of different shapes in their primordial stuff.
It’s not that only a few are given                                                     
a similar shape but that, in general,
every one is not like all the others.
Moreover, since seeds vary, there must be
differences in their spacing, passages,
connections, in their weights, impacts, motions,
and collisions—things which not only make
bodies of living creatures quite distinct,
but also distinguish land and all the sea
and keep the entire sky distinct from earth.

Come now, listen to what I am saying                                              1020     [730]
from those things my pleasing work has shown me,
in case you happen to believe that things
which your eyes perceive as white and shining
are made of white primordial elements,
or that black particles make objects black,
or think objects tinged with other colours,
any ones you wish, have a tint like that
because the colour of their basic stuff
resembles theirs. For particles of matter
have no colour at all—they are not like                                           
colours of substances or unlike them.
If perhaps it seems to you impossible
for any mind to be projected here,
into these particles, you are wandering
a long way from the road.
30 Since those born blind,                                                      [740]
who have never gazed upon the sunlight,
still distinguish substances by touching
and from their earliest years never link them
to any colour, we, too, may recognize
that we can turn our minds to contemplate                                    
the idea of objects without colour
painted over them. Besides, with objects
we touch when we ourselves are in the dark
unable to see, we do not notice
that they have colour.

Since I am seeking to persuade you
that this is so, I will now demonstrate
[that primary particles lack all colour.]
For every single colour is transformed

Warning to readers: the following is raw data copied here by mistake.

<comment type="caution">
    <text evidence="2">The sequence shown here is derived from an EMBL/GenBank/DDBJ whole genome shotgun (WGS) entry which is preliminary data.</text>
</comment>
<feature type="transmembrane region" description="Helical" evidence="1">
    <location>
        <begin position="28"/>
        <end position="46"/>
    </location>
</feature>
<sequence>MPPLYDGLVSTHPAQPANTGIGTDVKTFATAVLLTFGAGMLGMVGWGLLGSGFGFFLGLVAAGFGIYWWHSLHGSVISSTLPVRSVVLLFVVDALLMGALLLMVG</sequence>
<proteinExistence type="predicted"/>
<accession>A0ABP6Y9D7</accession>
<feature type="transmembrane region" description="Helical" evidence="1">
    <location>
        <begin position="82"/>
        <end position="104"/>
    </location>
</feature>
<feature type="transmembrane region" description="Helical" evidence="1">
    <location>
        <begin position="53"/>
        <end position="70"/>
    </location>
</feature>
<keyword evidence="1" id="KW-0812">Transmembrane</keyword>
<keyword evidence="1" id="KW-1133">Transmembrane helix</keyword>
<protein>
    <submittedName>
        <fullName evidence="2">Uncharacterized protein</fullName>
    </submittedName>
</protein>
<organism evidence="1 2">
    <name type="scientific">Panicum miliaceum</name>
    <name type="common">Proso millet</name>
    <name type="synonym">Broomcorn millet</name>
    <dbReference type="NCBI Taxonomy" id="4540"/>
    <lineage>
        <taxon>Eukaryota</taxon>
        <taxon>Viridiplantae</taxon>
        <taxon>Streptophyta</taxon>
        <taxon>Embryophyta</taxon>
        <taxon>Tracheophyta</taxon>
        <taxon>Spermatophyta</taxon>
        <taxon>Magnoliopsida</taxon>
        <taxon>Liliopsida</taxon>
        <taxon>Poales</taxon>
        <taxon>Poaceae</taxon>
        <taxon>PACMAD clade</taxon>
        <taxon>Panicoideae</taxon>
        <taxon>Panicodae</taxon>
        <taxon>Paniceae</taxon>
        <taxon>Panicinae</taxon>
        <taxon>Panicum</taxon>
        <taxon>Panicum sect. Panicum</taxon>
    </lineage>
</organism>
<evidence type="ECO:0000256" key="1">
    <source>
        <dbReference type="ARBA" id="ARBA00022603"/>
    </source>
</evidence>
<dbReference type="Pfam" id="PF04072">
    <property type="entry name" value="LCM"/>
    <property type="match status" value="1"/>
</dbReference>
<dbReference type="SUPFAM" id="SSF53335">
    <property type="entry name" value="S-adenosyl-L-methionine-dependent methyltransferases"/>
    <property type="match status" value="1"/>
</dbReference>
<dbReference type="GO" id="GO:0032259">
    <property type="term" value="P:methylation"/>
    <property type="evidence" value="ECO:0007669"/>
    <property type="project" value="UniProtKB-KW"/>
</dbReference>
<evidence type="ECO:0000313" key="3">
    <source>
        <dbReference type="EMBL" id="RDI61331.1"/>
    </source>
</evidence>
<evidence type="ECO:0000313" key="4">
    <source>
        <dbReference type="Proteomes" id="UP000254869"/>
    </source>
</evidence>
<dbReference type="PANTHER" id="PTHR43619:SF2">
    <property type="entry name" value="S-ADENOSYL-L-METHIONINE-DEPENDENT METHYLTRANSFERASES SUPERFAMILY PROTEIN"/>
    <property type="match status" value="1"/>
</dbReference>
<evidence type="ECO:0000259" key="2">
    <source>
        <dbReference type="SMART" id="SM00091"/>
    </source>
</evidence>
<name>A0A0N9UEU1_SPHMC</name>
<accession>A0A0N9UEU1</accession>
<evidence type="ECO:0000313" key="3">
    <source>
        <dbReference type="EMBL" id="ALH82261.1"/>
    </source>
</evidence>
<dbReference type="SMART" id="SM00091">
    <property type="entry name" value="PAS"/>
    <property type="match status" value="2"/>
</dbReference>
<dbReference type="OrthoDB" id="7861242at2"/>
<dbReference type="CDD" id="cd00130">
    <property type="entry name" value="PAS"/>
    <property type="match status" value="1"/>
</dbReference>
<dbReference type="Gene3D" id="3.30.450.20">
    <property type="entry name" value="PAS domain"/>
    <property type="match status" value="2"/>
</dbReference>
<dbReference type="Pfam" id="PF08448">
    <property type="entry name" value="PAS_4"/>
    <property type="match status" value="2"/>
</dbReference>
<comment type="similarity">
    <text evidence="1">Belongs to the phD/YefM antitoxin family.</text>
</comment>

to any other. But first elements
should not have any way of doing this,
because something must remain unaltered,
or all things will be utterly reduced
to nothing, for whatever has been changed
then moves beyond its own proper limits,
which is instant death for what it was before.
And therefore with seeds of things, be careful
not to sprinkle them with colours, or else
you will see all things totally reduced
to nothing.

               Besides, if no natural colour
has been given to primary particles                                                 
and if they are endowed with various shapes
from which they then create and modify
all types of colour—since it is crucial
what all seeds combine with, what arrangements
they are placed in, and what mutual motions
they receive and give—you can show at once,
without the slightest trouble, the reason
those objects which, a short moment ago,
were coloured black can, in an instant, turn
a dazzling marble white—just as the sea,
when immense winds whip up its calm waters,
is changed to white waves of shining marble.
For you could say that what we often see
as something black, once its material
has been mixed up and the arrangement
of its primordial elements transformed,
with certain matter added and removed,
immediately is made into something
which we see as brilliant white. However,
if the unruffled waters of the sea                                                     
were made of sky-blue seeds, there is no way
they could turn white, because no matter how
you shake up matter which is coloured blue,
it could never change that colour into white.
However, if the seeds which make the sea
one pure shining white are soaked in colours
of various different kinds, in the same way